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Planting Around Nervine Pond

Two hundred and fifty shrubs and 15 trees were planted at Nervine Park on May 23, 2018 as part of a project to restore natural vegetation around the pond and improve water quality.  
The native trees and shrubs will filter out contaminants in stormwater runoff, prevent bank erosion, and provide shade along the edge of the pond to promote healthy water temperatures.
The pond was created by a dam on the Mine Brook, a major tributary of the North Branch of the Raritan River. Local watershed watchdog Raritan Headwaters recently found water quality in the Mine Brook to be “impaired” at its confluence with the North Branch in Far Hills.
The Borough of Bernardsville partnered with Raritan Headwaters to apply for the grant from The Nature Conservancy’s Roots for Rivers Program to purchase the trees and shrubs. 
The planting was completed with the help of 21 volunteers from the Bernards High School Green Team (teacher advisor: Christine Albanese- DeMair), the Bernardsville Middle School, the Bernardsville Environmental Commission, and members of the public. Mayor Kevin Sooy, who was among the volunteers, plans to honor all the student volunteers at an upcoming Borough Council Meeting.  Raritan Headwaters generously donated staff time and equipment for the project. 
Borough Environmental Commission members Kristi MacDonald and Kerry Haselton, provided training and supervision during the tree planting. Bernardsville’s Facilities Manager, Doug Walker, was a major partner in the project and the Facilities and Grounds Maintenance crew, played a major role in transporting trees and digging holes.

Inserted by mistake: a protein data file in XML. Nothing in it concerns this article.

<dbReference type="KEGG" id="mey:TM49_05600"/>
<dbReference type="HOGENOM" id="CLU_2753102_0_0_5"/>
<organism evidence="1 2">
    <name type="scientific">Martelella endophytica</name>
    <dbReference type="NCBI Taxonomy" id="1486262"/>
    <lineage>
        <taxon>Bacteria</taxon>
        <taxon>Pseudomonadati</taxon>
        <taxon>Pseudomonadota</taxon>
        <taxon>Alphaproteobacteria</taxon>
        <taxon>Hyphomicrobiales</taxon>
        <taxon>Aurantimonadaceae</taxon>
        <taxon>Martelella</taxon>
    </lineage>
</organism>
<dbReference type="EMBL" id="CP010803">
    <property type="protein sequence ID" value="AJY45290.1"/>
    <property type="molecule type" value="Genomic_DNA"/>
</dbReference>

The native species planted include a variety of shrubby dogwoods, winterberry holly, viburnums, chokeberry and trees such as redbud, river birch, ironwood, and shadbush.  Their flowers and berries will provide food for pollinators and birds.  As the shrubs mature and grow, they will deter Canada geese from congregating in high densities around the pond, thus reducing the amount of goose waste on the walkways and lawn areas. 
The plantings will be maintained by the Borough of Bernardsville and volunteers. Care will include control of invasive Japanese knotweed, protection of trees from deer browsing and inadvertent damage from mowing, and follow-up watering while trees and shrubs become established.  The project is part of a larger plan to make the park more attractive to residents, which includes expanding the walkway to encircle the pond and installing a playground.
The North and South Branch region provides drinking water to 1.5 million people downstream in more urban areas of New Jersey. To learn more about the watershed and its protection visit